Float-plane plan attracts plenty of opposition

A De Havilland Beaver float plane. Photo supplied.
A De Havilland Beaver float plane. Photo supplied.
A total of 162 submissions have been received by Lakes Environmental regarding the float-plane operation proposed for Lake Wakatipu - 135 in opposition.

On the list of those opposed to the sightseeing trips from Queenstown to Glenorchy are the Otago Regional Council, the Hawea Community Association, Fernhill Sunshine Bay Community Association, the Queenstown Airport Corporation, the Glenorchy Community Association and Remarkables Park Ltd.

Submissions came from as far afield as the United Kingdom opposing the proposed operation, which would be based at a floating pontoon on the Queenstown Gardens side of Queenstown Bay.

The proposal was first heard two years ago and now commercial pilot Brent Collins, who lives in South Africa, is seeking land-use consent to establish the float-plane tourism venture on Lake Wakatipu.

Take-off and landing areas would be located in the open waters of Lake Wakatipu, with a reserve site at Frankton Arm.

A water-taxi system to shuttle passengers to and from the plane is also being sought.

Operations would also include charter trips to Lakes Wanaka and Hawea.

The most common concern from submitters was noise pollution over the lake.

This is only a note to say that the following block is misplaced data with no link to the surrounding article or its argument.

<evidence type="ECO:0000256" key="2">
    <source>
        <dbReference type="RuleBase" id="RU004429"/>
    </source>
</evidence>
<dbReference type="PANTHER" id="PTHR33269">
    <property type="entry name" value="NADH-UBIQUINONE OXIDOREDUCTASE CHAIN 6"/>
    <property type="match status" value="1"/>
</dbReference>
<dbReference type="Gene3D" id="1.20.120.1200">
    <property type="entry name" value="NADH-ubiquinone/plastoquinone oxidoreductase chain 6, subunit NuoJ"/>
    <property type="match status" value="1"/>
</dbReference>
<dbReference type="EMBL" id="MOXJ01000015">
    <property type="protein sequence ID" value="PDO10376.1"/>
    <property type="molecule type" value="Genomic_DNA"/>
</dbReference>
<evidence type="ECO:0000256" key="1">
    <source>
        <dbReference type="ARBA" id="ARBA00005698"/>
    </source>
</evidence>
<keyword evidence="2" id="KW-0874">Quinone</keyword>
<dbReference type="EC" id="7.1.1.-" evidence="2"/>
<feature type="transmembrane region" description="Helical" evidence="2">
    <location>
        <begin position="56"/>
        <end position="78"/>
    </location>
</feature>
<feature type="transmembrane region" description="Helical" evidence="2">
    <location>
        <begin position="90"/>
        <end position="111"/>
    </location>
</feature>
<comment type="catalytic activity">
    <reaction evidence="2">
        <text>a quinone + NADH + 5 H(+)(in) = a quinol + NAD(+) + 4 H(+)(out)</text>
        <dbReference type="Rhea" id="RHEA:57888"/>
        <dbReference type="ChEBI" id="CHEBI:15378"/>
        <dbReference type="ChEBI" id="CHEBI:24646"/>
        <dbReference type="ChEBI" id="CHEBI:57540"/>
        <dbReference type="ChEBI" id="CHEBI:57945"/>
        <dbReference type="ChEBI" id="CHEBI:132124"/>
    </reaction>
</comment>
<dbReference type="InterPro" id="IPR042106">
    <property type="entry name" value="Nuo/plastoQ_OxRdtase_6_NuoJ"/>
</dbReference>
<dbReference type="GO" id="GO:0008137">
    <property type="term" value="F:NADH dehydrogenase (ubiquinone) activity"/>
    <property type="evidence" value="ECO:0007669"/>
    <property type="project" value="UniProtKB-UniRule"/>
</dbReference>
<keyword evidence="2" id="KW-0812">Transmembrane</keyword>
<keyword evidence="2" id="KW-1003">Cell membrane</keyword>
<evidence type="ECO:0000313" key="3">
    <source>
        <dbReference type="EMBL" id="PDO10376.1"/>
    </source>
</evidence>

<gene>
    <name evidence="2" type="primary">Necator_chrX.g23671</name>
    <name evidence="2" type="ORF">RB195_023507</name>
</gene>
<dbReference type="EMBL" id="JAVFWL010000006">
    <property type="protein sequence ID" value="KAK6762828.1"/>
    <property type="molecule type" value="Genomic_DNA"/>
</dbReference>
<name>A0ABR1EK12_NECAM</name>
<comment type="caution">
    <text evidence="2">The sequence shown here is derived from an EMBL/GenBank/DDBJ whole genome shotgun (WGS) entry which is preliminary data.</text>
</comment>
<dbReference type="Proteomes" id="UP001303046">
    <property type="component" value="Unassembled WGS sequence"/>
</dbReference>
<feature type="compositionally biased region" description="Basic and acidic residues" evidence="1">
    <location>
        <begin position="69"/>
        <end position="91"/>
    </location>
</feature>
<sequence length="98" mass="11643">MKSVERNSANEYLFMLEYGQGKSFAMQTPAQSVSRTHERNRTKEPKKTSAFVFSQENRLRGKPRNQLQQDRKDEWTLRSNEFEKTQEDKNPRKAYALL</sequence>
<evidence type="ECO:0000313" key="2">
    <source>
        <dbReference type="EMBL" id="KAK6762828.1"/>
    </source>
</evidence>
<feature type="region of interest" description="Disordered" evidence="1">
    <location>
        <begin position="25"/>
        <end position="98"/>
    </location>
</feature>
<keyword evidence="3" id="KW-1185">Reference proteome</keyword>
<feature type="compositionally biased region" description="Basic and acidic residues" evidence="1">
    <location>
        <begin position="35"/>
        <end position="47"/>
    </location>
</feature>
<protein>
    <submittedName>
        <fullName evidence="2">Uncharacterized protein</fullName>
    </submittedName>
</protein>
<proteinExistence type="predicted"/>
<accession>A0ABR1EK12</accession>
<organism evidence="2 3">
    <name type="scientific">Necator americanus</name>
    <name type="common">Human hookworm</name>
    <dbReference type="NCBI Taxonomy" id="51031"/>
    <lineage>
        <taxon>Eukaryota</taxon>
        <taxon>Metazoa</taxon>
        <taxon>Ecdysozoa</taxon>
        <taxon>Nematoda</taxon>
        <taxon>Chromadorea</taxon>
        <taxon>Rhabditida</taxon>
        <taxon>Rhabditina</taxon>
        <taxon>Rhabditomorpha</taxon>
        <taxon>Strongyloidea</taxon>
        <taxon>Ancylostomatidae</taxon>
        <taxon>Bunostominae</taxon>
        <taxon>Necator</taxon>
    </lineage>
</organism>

Real Journeys' operations manager, Tracey MacLaren, was concerned over the compromise to TSS Earnslaw and the safety risk on the water.

"We understand these float planes are not as navigable as boats on water and so pose a real safety risk."

"We believe that the noise of departing float-plane aircraft within Queenstown basin will spoil the enjoyment of many visitors for the pleasure of a few."

General manager of community services Paul Wilson made a submission on behalf of the Queenstown Lakes District Council stating that the council would also speak on its submission.

The council opposed the float-plane operation because it would interfere with the public's enjoyment of the gardens.

The council's main concern was noise as it would "directly affect visitors to the gardens and compromise the tranquility of the gardens".

The plane's take-offs and landings also raised safety concerns for the council.

Henry Crawford, of Arrowtown, had experience with planes similar to the ones that would be used while running his Fiji resort for 20 years.

He submitted the Cessna and Beaver plane operations would be too loud over the lake and that, in his experience, the planes "made an incredible amount of noise".

"Given the geography of the lake's surrounds, these aircraft are going to create an unacceptable din for many, and will certainly affect the quality of life for those who live in the vicinity."

Mr Crawford also expressed concern about the safety of passengers.

He said they could be in "inherent danger in the operation of rough water" and there would be a risk of the plane flipping if staff were not suitably equipped.

Supporters of the float-plane operation were few, with nine coming from the lower North Island town of Shannon.

Three of those were from the Woodmass family and three from the Cransons.

Mr Collins also picked up some home support from Rural Helicopters of Blenheim.


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